20160.49 %1.26 %1.55 %
20150.51 %0.12 %1.43 %
20140.91 %1.62 %2.35 %
20131.50 %1.46 %2.62 %
20122.01 %2.07 %3.73 %
20112.08 %3.16 %4.82 %
20101.10 %1.64 %3.35 %
20090.31 %-0.36 %2.94 %
20082.63 %3.84 %8.95 %
20072.30 %2.85 %4.82 %
20061.58 %3.23 %4.28 %
20051.55 %3.39 %4.11 %
20041.67 %2.68 %3.38 %
20031.03 %2.27 %3.03 %
20021.42 %1.59 %2.83 %
20011.98 %2.83 %3.84 %
20001.44 %3.38 %3.49 %
19990.59 %2.19 %3.08 %
19980.91 %1.55 %5.11 %
19971.94 %2.34 %5.57 %
19961.45 %2.93 %6.55 %
19951.71 %2.81 %9.15 %
19942.69 %2.61 %10.32 %
19934.47 %2.95 %7.51 %
19925.06 %3.03 %7.71 %
19914.05 %4.23 %9.00 %
19902.70 %5.40 %8.13 %
19892.78 %4.83 %7.00 %
19881.27 %4.08 %7.15 %
19870.25 %3.66 %5.76 %
1986-0.13 %1.90 %5.82 %
19852.07 %3.55 %6.86 %
19842.41 %4.30 %8.12 %
19833.29 %3.21 %8.77 %
19825.24 %6.13 %10.24 %
19816.34 %10.33 %12.47 %
19805.44 %13.55 %13.98 %
19794.04 %11.25 %n/a
19782.72 %7.63 %n/a
19773.73 %6.50 %n/a
19764.25 %5.74 %n/a
19755.91 %9.14 %n/a
19746.99 %11.05 %n/a
19737.03 %6.18 %n/a
19725.48 %3.27 %n/a
19715.24 %4.29 %n/a
19703.45 %5.84 %n/a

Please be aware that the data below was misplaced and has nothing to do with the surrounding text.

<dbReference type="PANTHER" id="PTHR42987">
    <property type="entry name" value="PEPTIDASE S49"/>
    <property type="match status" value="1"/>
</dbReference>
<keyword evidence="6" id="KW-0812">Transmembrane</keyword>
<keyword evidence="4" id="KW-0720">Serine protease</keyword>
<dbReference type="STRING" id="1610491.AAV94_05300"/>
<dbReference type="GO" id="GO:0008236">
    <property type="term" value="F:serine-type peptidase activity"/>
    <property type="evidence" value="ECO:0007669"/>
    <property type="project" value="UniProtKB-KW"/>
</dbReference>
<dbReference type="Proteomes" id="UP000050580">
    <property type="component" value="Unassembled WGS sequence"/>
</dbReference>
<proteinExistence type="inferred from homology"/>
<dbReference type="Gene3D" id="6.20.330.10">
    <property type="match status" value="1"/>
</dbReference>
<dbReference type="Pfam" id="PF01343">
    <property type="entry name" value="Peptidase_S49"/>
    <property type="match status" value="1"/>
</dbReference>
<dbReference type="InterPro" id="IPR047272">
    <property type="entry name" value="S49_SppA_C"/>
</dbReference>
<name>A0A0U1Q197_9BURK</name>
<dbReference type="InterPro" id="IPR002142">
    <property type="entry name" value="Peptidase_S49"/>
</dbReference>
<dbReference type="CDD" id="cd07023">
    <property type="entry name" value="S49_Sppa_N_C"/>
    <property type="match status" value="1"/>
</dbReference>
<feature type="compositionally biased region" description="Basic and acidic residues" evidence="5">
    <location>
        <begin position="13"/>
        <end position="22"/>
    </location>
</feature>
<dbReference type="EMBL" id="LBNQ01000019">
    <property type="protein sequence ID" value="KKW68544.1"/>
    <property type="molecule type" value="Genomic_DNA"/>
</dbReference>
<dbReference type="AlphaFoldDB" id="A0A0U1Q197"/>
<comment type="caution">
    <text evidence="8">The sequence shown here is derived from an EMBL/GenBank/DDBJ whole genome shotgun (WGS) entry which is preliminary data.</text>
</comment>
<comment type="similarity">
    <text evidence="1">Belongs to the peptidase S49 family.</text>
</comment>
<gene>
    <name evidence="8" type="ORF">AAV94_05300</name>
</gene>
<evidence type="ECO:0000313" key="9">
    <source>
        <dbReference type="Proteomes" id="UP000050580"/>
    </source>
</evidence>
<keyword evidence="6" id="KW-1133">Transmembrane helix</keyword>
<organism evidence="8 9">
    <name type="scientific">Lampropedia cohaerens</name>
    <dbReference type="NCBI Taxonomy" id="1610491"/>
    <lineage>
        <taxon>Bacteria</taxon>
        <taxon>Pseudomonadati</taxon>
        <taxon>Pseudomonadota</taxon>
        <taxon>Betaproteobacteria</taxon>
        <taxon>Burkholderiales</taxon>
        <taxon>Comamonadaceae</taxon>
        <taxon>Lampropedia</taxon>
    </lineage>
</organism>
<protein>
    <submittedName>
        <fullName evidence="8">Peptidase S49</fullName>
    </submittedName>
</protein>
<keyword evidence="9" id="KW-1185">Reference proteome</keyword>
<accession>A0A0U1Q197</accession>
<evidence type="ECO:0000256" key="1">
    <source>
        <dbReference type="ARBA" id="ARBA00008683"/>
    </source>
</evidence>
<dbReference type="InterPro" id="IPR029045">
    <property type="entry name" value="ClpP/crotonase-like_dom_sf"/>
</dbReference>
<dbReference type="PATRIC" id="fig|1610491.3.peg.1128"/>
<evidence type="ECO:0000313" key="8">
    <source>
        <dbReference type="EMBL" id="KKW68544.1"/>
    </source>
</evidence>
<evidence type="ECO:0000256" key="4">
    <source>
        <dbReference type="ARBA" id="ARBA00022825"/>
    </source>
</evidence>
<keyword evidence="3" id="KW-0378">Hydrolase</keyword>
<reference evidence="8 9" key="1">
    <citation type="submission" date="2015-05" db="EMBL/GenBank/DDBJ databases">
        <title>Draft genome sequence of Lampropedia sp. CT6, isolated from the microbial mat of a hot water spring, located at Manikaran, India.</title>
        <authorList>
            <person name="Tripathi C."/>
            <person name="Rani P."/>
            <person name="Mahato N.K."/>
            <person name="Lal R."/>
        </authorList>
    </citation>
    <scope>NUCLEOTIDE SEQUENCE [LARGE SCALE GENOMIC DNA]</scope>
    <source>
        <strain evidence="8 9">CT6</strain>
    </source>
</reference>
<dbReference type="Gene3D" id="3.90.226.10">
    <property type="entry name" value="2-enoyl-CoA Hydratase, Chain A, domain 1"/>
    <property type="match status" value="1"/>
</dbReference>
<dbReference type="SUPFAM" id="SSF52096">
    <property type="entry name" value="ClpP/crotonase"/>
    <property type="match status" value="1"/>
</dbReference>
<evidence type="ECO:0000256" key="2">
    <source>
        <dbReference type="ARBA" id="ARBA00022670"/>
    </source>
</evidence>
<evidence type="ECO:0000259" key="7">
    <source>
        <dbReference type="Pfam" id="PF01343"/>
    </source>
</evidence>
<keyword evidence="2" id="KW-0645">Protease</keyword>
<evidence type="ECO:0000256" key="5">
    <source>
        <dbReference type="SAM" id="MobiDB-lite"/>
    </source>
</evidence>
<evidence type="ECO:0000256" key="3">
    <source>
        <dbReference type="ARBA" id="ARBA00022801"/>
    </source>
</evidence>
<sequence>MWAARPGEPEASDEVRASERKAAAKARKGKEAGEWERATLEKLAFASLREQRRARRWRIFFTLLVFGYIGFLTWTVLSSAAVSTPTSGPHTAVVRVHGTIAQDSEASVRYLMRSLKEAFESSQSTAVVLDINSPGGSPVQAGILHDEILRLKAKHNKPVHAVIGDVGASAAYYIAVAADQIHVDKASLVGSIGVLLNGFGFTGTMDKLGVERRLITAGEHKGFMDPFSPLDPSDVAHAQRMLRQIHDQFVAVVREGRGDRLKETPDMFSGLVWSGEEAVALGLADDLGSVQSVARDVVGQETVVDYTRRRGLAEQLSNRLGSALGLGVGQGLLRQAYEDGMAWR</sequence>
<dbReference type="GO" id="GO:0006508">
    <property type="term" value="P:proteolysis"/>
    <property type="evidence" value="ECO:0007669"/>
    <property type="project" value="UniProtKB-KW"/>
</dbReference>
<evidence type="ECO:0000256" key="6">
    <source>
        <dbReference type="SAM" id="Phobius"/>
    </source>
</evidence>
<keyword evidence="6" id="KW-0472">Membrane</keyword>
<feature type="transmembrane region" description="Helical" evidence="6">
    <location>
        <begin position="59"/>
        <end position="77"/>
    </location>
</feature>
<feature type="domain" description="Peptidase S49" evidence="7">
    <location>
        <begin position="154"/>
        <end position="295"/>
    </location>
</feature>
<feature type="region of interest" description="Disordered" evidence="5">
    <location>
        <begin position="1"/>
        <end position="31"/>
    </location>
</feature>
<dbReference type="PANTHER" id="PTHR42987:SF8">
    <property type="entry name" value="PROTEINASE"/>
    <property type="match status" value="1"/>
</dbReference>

19691.91 %5.46 %n/a
19681.47 %4.27 %n/a
19671.80 %2.77 %n/a
19663.53 %3.02 %n/a
19653.24 %1.59 %n/a
19642.34 %1.28 %n/a
19632.97 %1.24 %n/a
19622.84 %1.20 %n/a
19612.29 %1.07 %n/a
19601.54 %1.46 %n/a

Data basis: International Monetary Fund, World Bank and OECD Inflation CPI indicator (doi:10.1787/eee82e6e-en)
Largest economies in the worldThe 50 largest economies in the worldList of the 50 largest and strongest economies in the world according to their gross domestic product
Infected and deaths by the corona virus (COVID 19)Spread of the Corona virus Covid19 (SARS-CoV-2)Worldwide development of the number of cases and deaths due to the corona virus.
New Zealand: TourismDevelopment and importance of tourism for New ZealandInternational travelers and tourism sector revenues from 1995-2020 in New Zealand, including comparison with other countries in Australia/New Zealand